There are as many ways to fight crime as there are officers to do so. Some techniques, like watching a neighborhood for burglars, are legal, ethical and highly successful, as shown recently by Harris County Precinct 4 Constable Ron Hickman's deputies, who broke up a long-running burglary ring in northwest Harris County.
Other techniques, such as the beating of prisoners to obtain confessions, we all know are both illegal and immoral.
But some methods, though legal, border on the unethical because of their intrusion into the community and their perversion of the law. One is the police blitz or, as it's called locally by deputy constables in Precinct 4, the "task force." This is where the deputies flood an area with 40 to 60 police cars and stop and demand identification from anyone they choose.
Recently, some of the upper-middle class residents of northwest Harris County had the disagreeable experience of finding out what life is like for those living under "task force" operations in the poorer areas of our community (as well as in some Third World countries).
Driving down FM 1960 thoroughfare one recent weekend, no matter which way you looked you found police cars randomly pulling over drivers and demanding to see their "papers," — in this case their driver's license and proof of insurance.
In many cases, I have no doubt that these detentions were followed by the deputy searching the occupants of the vehicle for the deputy's "protection." In some cases they also delayed the drivers further while they arranged for a drug dog to be run around the car. This was being done quite legally in the name of law enforcement by the deputy constables.
When I asked several of them why they thought it was appropriate to randomly interfere with the activities of the average family going about their evening's entertainment, the officers responded that the police blitz had been announced in the news media — as if that made it acceptable.
In other words, they seemed to imply, if you don't want to get stopped, don't frequent the restaurants and theaters on FM 1960 on the weekend. We warned you.
The officers also declared that some local people requested the police to go after DWIs and other crimes, as if those requests made this more palatable. And, of course, the officers claimed that only those who violated the law were stopped. (This assumes that people are ignorant of the concept of pretextual stops — those in which officers look for any traffic violation as the legal excuse to pull over someone a deputy wants to interrogate.) After the operation, the deputies issued a press release showing that almost 900 tickets were written in an attempt to justify treating civil rights as if those rights were only rules to be bent as the deputies please. In the name of efficiency, everyone's rights were allowed to be trampled.
Ever make a trip down Westheimer or any other major street, and forgotten to use your turn signal before doing a simple lane change?
That can make you subject to a police stop and frisk just like those caught up in this task force's net.
Ever had a stranger paw through your purse or pockets? If an officer who has pulled you over on a pretextual stop feels something hard like a checkbook or wallet and wants to think it's a gun, you get to open your purse to allow him a look inside.
Why? In some cases, as one deputy said, "Because I can."
The excuse, of course, is always the war on crime or the war on drugs or the war on whatever is fashionable at the time. But why is it that one never sees the police flooding River Oaks and doing random stops?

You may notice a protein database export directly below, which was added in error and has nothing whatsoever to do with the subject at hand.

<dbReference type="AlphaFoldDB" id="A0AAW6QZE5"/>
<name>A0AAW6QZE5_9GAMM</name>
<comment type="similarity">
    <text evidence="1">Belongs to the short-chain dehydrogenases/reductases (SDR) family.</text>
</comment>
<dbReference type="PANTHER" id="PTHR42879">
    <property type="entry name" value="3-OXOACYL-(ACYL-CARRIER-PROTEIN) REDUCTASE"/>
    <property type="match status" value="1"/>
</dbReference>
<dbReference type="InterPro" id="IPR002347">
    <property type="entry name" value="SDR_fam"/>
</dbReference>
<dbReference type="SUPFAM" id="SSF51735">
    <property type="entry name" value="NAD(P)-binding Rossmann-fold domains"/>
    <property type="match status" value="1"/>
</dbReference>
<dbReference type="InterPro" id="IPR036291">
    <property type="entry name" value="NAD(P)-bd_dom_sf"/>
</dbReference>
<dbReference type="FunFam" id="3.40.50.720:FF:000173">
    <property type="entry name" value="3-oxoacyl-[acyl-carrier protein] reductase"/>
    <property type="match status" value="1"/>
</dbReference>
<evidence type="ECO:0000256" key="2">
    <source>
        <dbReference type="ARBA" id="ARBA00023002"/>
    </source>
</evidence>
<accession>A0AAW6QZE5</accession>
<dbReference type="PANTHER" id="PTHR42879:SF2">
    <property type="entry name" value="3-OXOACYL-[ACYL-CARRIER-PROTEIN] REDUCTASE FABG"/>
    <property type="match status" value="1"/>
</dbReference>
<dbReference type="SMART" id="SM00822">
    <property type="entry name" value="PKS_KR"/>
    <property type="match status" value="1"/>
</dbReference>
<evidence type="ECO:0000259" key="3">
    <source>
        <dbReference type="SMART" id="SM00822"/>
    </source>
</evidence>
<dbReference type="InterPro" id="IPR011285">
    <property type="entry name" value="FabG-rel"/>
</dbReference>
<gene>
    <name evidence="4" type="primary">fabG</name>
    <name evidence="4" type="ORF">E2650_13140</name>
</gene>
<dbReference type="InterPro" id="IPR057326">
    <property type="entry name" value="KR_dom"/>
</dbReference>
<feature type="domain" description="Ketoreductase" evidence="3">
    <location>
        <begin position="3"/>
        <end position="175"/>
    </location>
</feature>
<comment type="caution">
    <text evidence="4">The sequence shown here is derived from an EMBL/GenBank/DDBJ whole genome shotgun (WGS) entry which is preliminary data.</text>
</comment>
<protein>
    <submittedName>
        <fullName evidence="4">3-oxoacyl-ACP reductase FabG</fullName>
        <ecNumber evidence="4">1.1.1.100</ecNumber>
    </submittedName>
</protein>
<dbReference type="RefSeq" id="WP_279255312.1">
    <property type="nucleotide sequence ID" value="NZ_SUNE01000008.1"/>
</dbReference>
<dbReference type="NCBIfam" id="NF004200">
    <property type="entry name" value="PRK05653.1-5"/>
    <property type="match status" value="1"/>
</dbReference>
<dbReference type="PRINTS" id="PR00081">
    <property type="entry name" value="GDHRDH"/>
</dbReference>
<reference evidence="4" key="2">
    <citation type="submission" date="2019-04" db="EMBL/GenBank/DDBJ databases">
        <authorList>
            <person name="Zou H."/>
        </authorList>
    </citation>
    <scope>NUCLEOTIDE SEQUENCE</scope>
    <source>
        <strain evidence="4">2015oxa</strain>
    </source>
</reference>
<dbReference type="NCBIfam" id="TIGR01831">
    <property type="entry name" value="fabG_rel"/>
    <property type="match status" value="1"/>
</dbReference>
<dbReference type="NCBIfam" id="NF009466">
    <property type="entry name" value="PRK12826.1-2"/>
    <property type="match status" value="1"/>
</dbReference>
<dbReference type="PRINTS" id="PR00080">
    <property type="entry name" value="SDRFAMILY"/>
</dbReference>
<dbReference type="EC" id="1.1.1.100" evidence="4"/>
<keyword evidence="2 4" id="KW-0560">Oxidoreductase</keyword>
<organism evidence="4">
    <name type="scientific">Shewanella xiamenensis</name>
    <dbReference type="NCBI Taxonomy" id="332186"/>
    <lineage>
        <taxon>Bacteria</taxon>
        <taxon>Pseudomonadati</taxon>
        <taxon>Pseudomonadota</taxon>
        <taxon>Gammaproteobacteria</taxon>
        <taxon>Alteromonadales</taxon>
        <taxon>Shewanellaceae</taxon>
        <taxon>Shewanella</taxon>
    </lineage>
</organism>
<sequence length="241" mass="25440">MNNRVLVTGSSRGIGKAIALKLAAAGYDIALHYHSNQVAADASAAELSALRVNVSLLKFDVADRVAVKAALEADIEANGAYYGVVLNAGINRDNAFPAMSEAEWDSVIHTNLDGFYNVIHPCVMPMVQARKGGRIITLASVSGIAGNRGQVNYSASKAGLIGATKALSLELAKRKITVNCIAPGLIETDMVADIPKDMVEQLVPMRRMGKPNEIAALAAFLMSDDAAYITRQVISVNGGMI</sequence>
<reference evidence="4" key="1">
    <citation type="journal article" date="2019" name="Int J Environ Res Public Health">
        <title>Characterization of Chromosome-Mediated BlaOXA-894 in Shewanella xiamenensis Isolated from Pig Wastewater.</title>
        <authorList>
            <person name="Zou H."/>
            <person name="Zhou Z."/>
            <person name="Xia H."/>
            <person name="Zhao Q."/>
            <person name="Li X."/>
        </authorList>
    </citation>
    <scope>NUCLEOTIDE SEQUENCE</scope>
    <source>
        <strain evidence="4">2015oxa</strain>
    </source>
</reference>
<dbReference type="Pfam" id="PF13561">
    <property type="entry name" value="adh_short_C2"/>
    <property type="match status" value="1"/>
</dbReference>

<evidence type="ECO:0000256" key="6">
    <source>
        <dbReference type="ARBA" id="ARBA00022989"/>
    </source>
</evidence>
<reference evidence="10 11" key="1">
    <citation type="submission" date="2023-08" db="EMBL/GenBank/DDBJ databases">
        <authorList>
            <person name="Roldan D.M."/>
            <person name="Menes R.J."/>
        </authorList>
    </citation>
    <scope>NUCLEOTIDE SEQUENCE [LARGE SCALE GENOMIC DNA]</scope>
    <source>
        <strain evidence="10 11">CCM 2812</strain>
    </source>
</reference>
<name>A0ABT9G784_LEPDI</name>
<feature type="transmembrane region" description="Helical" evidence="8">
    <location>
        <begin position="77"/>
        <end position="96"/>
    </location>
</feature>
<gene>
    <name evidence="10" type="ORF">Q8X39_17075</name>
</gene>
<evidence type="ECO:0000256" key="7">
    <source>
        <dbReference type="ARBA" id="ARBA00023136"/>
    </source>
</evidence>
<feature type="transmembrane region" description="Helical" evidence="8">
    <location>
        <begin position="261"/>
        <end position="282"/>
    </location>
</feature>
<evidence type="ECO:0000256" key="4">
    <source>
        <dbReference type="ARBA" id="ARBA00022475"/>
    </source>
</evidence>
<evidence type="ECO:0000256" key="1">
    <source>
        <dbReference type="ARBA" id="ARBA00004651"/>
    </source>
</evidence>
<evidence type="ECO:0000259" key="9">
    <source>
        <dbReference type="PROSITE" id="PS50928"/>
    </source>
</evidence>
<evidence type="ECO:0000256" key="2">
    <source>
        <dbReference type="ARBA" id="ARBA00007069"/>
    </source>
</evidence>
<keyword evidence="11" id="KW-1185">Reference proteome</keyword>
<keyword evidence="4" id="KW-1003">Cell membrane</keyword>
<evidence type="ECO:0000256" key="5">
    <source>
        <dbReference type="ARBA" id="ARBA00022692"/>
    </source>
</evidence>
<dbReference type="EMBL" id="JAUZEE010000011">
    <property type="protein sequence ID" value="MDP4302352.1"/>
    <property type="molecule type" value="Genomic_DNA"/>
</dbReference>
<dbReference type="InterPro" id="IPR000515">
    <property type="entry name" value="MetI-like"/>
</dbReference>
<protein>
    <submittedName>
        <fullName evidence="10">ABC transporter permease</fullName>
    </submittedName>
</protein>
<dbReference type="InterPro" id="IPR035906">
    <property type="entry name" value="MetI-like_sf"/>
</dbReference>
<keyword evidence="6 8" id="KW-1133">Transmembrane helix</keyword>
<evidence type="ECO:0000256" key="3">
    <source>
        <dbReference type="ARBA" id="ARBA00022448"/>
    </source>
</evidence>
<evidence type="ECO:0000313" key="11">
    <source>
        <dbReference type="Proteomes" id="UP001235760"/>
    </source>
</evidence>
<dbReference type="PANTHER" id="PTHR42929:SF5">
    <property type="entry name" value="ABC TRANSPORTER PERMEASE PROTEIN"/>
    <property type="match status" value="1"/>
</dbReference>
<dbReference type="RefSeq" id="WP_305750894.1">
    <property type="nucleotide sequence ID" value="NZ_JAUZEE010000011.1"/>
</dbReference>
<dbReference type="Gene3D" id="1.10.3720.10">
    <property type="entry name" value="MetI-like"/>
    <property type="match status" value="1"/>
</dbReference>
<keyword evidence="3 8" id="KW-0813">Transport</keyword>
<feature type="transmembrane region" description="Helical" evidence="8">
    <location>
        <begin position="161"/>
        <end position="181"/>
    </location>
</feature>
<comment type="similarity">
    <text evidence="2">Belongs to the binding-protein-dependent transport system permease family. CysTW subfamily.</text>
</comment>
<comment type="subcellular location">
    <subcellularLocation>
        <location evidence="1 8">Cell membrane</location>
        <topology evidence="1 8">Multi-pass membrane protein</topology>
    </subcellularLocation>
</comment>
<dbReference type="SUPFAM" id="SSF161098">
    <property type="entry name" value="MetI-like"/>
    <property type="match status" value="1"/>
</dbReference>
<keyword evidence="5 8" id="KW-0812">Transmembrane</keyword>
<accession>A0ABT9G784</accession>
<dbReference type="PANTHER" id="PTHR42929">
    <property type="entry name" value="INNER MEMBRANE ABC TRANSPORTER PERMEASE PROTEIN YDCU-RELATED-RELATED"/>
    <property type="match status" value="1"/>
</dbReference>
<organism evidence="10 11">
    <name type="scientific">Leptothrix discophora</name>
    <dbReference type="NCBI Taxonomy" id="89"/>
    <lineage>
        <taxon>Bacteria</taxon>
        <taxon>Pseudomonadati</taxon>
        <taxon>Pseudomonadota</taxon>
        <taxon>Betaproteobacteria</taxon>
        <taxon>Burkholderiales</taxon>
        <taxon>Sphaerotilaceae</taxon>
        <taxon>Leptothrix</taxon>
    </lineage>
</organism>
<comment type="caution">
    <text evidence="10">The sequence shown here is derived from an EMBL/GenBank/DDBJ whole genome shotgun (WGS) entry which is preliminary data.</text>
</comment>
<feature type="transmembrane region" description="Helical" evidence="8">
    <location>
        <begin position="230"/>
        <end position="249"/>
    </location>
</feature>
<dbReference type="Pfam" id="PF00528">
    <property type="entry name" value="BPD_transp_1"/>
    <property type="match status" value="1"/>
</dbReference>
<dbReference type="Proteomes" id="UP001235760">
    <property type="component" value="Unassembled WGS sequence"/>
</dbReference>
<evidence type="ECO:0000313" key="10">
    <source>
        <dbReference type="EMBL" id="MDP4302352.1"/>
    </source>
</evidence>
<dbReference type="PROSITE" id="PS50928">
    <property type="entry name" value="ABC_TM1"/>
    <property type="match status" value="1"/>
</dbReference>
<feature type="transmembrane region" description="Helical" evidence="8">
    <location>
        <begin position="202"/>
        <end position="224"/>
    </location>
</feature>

No crime there? No drugs used? Or could it be that the movers and shakers of Houston wouldn't put up with it?
Doing "task force" traffic stops is no different than having deputies standing in front of, say, The Galleria, and stopping anyone they want just to look at their papers, do a pat-down search and then further delay them while the deputies do a criminal record check. Not quite what Mom might have had in mind for her teenage kids when she sent them to the mall for the afternoon — nor, I suspect, what some local parents expected when they allowed their children to drive to the movie theater on a recent weekend.
What's the real problem with a law enforcement agency flooding an area with cruisers to stop and interrogate anyone they want?
It's that the agency shows little respect for the people it supposedly serves. Instead, the officers view residents as the violator, the threat, even the enemy. It's also prioritizing efficiency over the intent of the law and the rights of those the police supposedly serve.
This can lead to racial profiling. While perverting the law, these sweeps also undercut the reputations of those officers who are trying to establish and maintain a positive image in the community they serve.
A new district attorney is in Harris County's future, and it is the responsibility of the DA to set the tone for law enforcement in Harris County.
The DA is the linchpin in the local criminal justice system. He or she will decide what gets prosecuted and what conduct is or is not acceptable for our deputies and officers.
It's time for the candidates' positions on police misconduct and mismanagement to be brought to the forefront. The responsibility of the DA to assist the victims of crime also includes those victims of crimes committed by the law enforcement officers themselves.
There are many ways to achieve effective policing without compromising the rights of the whole community. The apprehension of those burglars by Precinct 4 Constable Ron Hickman's deputies mentioned above is an outstanding example.
But when it comes to the protection of our rights, it's time for some peace officers in Harris County to leave the 19th century and enter the 21st. One of the reasons we elect a district attorney is to enforce high standards. Let's insist that our new DA do so.
http://www.chron.com/disp/story.mpl/edi ... 21743.html